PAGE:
Narcolepsy is a severe sleep disorder that in most patients is characterized by the deficiency of central orexin. Clinically, narcolepsy is associated with obesity. Currently, there is a literature controversy about the potential alteration of leptin levels in narcoleptic patients. Theoretically, diminished leptin levels could partially contribute to the observed overweight of patients. Two studies have reported decreased leptin levels, whereas a larger, recent study failed to detect differences between patients and controls.
To help settle the controversy, we have measured peripheral leptin levels in 42 narcoleptic patients and in 31 body mass index-matched controls.
No significant differences in leptin levels between the groups were observed. Mean leptin levels were 16.0 +/- 14.9 ng/mL in the narcoleptic men and 30.4 +/- 17.8 ng/mL in the narcoleptic women. The corresponding values for the controls were 21.2 +/- 17.0 ng/mL (P = 0.49, men) and 33.9 +/- 16.9 ng/mL (P = 0.31, women). In addition, no correlation was found between leptin levels and clinical symptomatology in the narcoleptic patients.
Taken together, the data argue against a major deterioration of leptin secretion in narcoleptic patients.
"Because leptin is produced by fat cells as part of a signaling pathway to maintain long term energy balance, the incapacitation of this signaling could indeed contribute to a positive energy balance. However, newer reports have not replicated the finding of lowered leptin levels (Arnulf et al 2006; Dahmen et al 2007). "
[Show abstract][Hide abstract] ABSTRACT: Narcoleptic patients suffer frequently from obesity and type II diabetes. Most patients show a deficit in the energy balance regulating orexinergic system. Nevertheless, it is not known, why narcoleptic patients tend to be obese. We examined 116 narcoleptic patients and 80 controls with the structured interview for anorectic and bulimic eating disorders (SIAB) to test the hypothesis that typical or atypical eating attacks or eating disorders may be more frequent in narcoleptic patients. No difference in the current prevalence of eating disorders bulimia nervosa, binge eating disorder, or anorexia nervosa was found, nor was the frequency of eating attacks higher in the narcolepsy group. We conclude that present eating disorders and eating attacks as defined in DSM IV are not the reason for the observed differences in body composition. Additional factors, such as basal metabolic rates and lifestyle factors need to be considered.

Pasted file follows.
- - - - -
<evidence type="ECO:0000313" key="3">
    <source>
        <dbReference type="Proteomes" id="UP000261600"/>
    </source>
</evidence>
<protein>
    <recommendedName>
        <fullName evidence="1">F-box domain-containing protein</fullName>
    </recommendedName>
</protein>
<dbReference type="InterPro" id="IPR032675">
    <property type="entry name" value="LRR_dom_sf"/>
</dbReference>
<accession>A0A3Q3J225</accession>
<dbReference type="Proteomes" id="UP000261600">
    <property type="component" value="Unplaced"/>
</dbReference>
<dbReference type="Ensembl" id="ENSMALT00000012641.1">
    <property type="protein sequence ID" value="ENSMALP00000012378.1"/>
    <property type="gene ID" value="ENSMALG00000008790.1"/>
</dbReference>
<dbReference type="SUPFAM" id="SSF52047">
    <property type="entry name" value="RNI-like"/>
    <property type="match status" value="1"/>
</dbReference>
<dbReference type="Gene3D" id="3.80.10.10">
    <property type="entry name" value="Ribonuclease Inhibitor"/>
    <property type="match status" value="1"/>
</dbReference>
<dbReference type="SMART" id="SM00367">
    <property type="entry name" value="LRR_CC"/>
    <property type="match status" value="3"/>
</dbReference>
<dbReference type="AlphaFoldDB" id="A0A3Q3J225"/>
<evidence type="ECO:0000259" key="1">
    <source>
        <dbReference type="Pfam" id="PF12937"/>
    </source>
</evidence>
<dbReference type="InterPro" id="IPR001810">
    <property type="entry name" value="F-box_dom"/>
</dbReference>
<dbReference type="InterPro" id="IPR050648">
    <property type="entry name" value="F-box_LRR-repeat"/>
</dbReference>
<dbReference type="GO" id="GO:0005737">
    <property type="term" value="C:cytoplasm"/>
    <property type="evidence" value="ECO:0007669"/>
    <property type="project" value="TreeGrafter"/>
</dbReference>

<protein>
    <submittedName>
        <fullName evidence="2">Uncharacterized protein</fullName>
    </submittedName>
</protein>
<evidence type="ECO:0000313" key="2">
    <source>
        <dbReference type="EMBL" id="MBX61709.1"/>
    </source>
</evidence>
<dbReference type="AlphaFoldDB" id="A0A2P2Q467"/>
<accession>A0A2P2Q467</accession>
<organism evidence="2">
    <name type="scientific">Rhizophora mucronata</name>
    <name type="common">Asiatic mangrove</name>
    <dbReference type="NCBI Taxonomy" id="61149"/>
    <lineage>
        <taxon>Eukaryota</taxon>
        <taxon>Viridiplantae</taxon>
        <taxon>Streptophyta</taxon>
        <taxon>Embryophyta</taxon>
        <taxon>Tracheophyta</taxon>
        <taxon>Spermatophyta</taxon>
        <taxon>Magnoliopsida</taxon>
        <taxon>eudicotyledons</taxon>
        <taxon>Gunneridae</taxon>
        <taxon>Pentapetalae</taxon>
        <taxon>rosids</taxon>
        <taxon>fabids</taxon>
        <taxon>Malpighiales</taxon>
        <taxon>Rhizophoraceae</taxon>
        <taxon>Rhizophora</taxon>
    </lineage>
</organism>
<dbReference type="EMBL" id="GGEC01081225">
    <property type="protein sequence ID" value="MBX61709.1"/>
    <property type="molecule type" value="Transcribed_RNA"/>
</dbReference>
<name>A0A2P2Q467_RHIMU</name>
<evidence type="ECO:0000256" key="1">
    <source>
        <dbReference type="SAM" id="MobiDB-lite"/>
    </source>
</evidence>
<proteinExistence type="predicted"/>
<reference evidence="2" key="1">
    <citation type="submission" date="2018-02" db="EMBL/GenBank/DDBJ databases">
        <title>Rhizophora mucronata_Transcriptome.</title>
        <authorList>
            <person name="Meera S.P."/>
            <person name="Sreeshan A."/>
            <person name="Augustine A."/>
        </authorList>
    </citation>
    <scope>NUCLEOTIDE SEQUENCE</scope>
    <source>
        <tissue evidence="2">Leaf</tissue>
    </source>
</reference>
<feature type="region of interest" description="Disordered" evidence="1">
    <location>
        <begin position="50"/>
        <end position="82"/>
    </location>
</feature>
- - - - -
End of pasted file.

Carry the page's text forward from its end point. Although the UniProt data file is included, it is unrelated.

Neuropsychiatric Disease and Treatment 03/2008; 4(1):257-61. · 1.74 Impact Factor
[Show abstract][Hide abstract] ABSTRACT: To contribute to the anthropometric and metabolic phenotyping of orexin-A-deficient narcoleptic patients, and to explore a possible risk of their developing a metabolic syndrome.
We performed a cross-sectional study comparing metabolic alterations in patients with narcolepsy with cataplexy (NC) and patients with idiopathic hypersomnia without long sleep time.
Fourteen patients with narcolepsy with cataplexy and 14 sex and age-matched patients with idiopathic hypersomnia without long sleep time. Interventions: N/A.
Metabolic parameters were evaluated by measuring body mass index (BMI), waist circumference (also with abdominal computed tomography), blood pressure, and daily calorie intake (3-day diary). Chronotypes were assessed through the morningness-eveningness questionnaire. Lumbar puncture for cerebrospinal fluid orexin-A determination and HLA typing were performed. Patients with narcolepsy with cataplexy (all HLA DQB1*0602 positive and with cerebrospinal fluid orexin-A levels < 110 pg/mL) had a higher BMI and BMI-independent metabolic alterations, namely waist circumference, high-density lipoprotein cholesterol, and glucose/insulin ratio (an insulin resistance index), with respect to patients with idiopathic hypersomnia without long sleep time (cerebrospinal fluid orexin-A levels > 300 pg/mL). Despite lower daily food intake, patients with narcolepsy with cataplexy displayed significant alterations in metabolic parameters resulting in a diagnosis of metabolic syndrome in more than half the cases.
BMI-independent metabolic alterations and the relative hypophagia of patients with narcolepsy with cataplexy, as compared with patients with idiopathic hypersomnia without long sleep time, suggest that orexin-A influences the etiology of this phenotype. Moreover, considering that these dysmetabolic alterations are present from a young age, a careful metabolic follow-up of patients diagnosed with narcolepsy with cataplexy is mandatory.
[Show abstract][Hide abstract] ABSTRACT: Patients with narcolepsy may suffer from a host of other comorbid medical and psychiatric conditions. These include eating
disorders and obesity, diabetes, schizophrenia, depression, fibromyalgia, migraine headaches, cognitive dysfunction and psychosocial
impairment. The associations between narcolepsy and many of these comorbid medical problems have not been clearly defined,
and there are often conflicting data in the medical literature. Nevertheless, it is important to be aware of possible associated
medical comorbidities when caring for patients with narcolepsy, to facilitate early diagnosis and treatment of these disorders.
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